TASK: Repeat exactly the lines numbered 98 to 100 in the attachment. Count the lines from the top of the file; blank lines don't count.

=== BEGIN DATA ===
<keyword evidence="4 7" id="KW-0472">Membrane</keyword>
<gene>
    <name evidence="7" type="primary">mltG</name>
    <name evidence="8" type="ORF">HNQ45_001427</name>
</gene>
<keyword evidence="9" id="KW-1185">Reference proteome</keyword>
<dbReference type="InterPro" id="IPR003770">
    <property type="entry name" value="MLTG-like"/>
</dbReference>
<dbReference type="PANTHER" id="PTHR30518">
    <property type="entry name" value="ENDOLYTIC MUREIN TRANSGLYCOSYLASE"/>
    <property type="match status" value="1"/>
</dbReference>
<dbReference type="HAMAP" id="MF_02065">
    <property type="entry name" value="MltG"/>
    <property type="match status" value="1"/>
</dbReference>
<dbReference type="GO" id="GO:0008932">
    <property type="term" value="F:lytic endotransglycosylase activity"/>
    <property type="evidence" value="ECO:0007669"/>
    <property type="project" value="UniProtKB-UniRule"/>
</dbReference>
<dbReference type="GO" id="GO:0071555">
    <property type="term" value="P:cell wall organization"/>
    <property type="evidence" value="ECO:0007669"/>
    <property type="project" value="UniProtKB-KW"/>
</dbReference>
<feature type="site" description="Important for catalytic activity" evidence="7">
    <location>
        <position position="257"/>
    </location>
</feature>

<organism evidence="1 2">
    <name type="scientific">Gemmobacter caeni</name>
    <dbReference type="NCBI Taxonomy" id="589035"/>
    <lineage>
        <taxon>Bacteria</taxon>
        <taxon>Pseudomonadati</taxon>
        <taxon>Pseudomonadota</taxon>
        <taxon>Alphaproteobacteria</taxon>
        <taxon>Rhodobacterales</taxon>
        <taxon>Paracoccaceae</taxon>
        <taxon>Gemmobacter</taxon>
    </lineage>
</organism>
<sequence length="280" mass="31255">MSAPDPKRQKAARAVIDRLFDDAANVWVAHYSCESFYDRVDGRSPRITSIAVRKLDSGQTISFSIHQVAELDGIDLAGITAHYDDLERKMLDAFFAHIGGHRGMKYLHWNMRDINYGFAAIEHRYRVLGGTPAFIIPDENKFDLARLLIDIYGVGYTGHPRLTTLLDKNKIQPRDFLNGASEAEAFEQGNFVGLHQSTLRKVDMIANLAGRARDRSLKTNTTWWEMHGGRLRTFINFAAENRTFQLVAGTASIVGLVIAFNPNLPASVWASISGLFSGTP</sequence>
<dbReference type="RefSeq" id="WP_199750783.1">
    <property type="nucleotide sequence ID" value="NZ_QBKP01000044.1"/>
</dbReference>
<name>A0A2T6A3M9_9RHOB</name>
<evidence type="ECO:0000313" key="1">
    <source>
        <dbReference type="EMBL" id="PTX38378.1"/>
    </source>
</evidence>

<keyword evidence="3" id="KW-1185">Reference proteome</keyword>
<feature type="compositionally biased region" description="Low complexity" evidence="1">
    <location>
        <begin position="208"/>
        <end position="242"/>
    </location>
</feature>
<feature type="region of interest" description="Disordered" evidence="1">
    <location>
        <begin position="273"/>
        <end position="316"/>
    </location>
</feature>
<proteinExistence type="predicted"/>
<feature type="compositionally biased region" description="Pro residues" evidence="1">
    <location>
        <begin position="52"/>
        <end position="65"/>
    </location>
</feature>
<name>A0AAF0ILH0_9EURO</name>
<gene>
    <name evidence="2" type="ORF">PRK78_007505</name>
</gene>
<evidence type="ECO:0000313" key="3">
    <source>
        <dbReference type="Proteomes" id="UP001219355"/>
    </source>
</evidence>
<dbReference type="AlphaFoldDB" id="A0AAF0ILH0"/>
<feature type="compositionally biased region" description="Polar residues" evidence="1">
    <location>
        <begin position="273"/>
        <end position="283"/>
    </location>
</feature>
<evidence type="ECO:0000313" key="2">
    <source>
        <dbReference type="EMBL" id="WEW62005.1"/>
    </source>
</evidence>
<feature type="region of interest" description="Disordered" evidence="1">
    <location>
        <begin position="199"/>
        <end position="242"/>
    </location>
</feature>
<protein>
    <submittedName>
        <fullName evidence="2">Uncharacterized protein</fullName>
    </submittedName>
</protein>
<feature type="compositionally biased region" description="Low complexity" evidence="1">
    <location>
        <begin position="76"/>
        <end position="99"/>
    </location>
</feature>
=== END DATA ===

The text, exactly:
    <location>
        <begin position="199"/>
        <end position="242"/>